> in my high-level code rather than the source location in my IMC.

Yep. Good point. It was discussed some time ago and went off into the
multi-dimensionality of the code location ;)

But yes. Code is ever becoming more complex and debugging is already a
pain. The lexer already knows about setfile and setline as well as
C-like #line directives. The information is discarded but should go into
similar metadata like PIR-line information is already using.

> Regards,
> Roger

leo

MrJoltCola

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Mar 7, 2005, 10:30:02 AM3/7/05
to l...@toetsch.at, Roger Browne, perl6-i...@perl.org
At 07:50 AM 3/7/2005, Leopold Toetsch wrote:
>Roger Browne <ro...@eiffel.demon.co.uk> wrote:
> > On Mon, 2005-03-07 at 11:01 +0100, Leopold Toetsch wrote:
>
> >> 4.1.1) implement a language pragma in assembler, e.g.:
> >>
> >> .HL_language Python

Sounds good to me except that I would prefer you remove the HL_
and just call it .language to be consistent with other directives.
Incidentally this is what .NET uses as well except its implementation
uses GUID instead of a string, and it also allows the compiler
vendor and source document type to be included in the directive.

Dan and I talked about this a couple of years ago on IRC.
Originally I wanted to stay away from GUIDs as I think they are overkill,
and had considered allowing ASCII:

.language Perl6
.language Perl6:ThePerlFoundation

But..., this requires this section in the bytecode to be variable sized,
so there might be some merit to using GUIDs, especially for vendors.

I think to keep PIR "convenient" for hackers I want to accept both
strings and 32 bit integers for each. If a string, it must be already
registered in IMCC and we can probably reserve the first 1024 for
"pre-registering" but IMCC still would be able to accept integers.

In any case, it needs to be fixed width in the bytecode header.

We need to revisit the bytecode format. Last time through, I put
an "Opcode type" at some offset, per Dan's request.
We store a magic number for that. I'm pretty sure we can use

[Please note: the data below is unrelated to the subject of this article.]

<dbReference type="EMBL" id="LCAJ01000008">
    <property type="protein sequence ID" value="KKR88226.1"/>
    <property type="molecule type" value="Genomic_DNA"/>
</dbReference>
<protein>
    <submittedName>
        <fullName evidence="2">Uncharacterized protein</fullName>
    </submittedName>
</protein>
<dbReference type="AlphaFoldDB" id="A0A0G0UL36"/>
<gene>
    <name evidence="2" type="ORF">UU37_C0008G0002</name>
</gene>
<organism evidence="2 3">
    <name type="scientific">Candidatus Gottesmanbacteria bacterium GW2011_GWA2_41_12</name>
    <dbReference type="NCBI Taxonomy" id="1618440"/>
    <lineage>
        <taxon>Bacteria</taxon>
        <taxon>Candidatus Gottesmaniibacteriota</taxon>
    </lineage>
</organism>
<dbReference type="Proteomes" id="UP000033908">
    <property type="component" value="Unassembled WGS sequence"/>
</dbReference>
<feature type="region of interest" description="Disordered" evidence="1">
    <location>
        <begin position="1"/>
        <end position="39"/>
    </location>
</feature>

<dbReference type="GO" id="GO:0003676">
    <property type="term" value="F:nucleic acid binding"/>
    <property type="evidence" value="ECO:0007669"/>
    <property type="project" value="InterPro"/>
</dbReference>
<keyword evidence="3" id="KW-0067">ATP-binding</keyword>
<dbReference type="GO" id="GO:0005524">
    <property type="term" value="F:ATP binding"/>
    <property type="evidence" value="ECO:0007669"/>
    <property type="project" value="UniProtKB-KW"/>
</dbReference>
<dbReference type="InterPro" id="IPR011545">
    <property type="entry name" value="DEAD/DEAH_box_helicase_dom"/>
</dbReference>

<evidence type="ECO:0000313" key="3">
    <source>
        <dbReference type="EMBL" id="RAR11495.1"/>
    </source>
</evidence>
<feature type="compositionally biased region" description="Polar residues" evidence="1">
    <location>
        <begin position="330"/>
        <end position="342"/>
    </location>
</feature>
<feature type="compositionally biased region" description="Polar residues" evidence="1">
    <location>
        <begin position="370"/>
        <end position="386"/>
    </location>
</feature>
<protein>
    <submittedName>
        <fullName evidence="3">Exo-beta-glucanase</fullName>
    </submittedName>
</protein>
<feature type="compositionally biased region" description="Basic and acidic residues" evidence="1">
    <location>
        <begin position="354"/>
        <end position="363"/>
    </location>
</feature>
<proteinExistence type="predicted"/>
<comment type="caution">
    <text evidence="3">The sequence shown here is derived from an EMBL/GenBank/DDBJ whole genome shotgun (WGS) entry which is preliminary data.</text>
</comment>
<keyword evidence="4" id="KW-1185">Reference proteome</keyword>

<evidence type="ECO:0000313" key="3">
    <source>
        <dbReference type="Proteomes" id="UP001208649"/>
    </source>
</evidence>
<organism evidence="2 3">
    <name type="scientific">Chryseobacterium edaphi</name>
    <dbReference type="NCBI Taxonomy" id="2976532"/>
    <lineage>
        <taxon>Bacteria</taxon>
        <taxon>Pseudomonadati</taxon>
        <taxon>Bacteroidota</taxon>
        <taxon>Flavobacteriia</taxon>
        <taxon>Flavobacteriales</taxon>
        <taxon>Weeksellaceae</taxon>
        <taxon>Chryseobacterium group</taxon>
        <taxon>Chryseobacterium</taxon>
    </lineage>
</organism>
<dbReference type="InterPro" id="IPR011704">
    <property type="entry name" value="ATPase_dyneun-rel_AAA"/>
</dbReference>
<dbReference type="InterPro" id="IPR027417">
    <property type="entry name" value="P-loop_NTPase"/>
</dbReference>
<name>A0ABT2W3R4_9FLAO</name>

this field to identify the language using whatever is provided in the
.language pragma, but I can't speak for Dan. I think he might
have had different plans for opcode type.

-Melvin


Leopold Toetsch

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Mar 7, 2005, 11:05:52 AM3/7/05
to MrJoltCola, perl6-i...@perl.org
MrJoltCola <mrjol...@mindspring.com> wrote:
> At 07:50 AM 3/7/2005, Leopold Toetsch wrote:
>> >>
>> >> .HL_language Python

> Sounds good to me except that I would prefer you remove the HL_
> and just call it .language to be consistent with other directives.

I don't care much about the actual keyword - as long as we find a
reasonable compromise ;) Anyway, the HL_ prefix should make sure that
it's not mixed up with any kind of string's language declaration. But as
strings don't have a language setting anymore ".language" would be fine
too.

> Incidentally this is what .NET uses as well except its implementation
> uses GUID instead of a string, and it also allows the compiler
> vendor and source document type to be included in the directive.

I don't like GUIDs. I prefer text.

> Dan and I talked about this a couple of years ago on IRC.
> Originally I wanted to stay away from GUIDs as I think they are overkill,
> and had considered allowing ASCII:

Yep.

> .language Perl6
> .language Perl6:ThePerlFoundation

> But..., this requires this section in the bytecode to be variable sized,

No. All that kind of information should either go into PBCs metadata or
stored as PMC constants:

.const .Version $P0 = "vendor=>tpf,author=>mel,version=0.815"

or whatever. It's up to the Version PMC to parse the passed in string
and freeze it appropriately.

The constant PMC syntax is used already for subroutines. We'd need just
to switch to freeze/thaw for PMC constants.

WRT .language: that should be just a plain string.

> In any case, it needs to be fixed width in the bytecode header.

Not really. Metadata are in separate sections or .language becomes a
string constant.

> We need to revisit the bytecode format. Last time through, I put
> an "Opcode type" at some offset, per Dan's request.

You mean C<opcodetype> in the PBC header? That's still unused. But there
is:

#define OPCODE_TYPE_PERL 0x5045524c
#define OPCODE_TYPE_PYTHON 0x5045524b
#define OPCODE_TYPE_JAVA 4871757
#define OPCODE_TYPE_MSNET 2e4e4554

which defines 4-byte char constants denoting the language, somehow.

> We store a magic number for that. I'm pretty sure we can use
> this field to identify the language using whatever is provided in the
> .language pragma, but I can't speak for Dan. I think he might
> have had different plans for opcode type.

Well, it seems to be that. But we want and additional type mapping for
Parrot standard types. So that doesn't fit there anyway.

> -Melvin

leo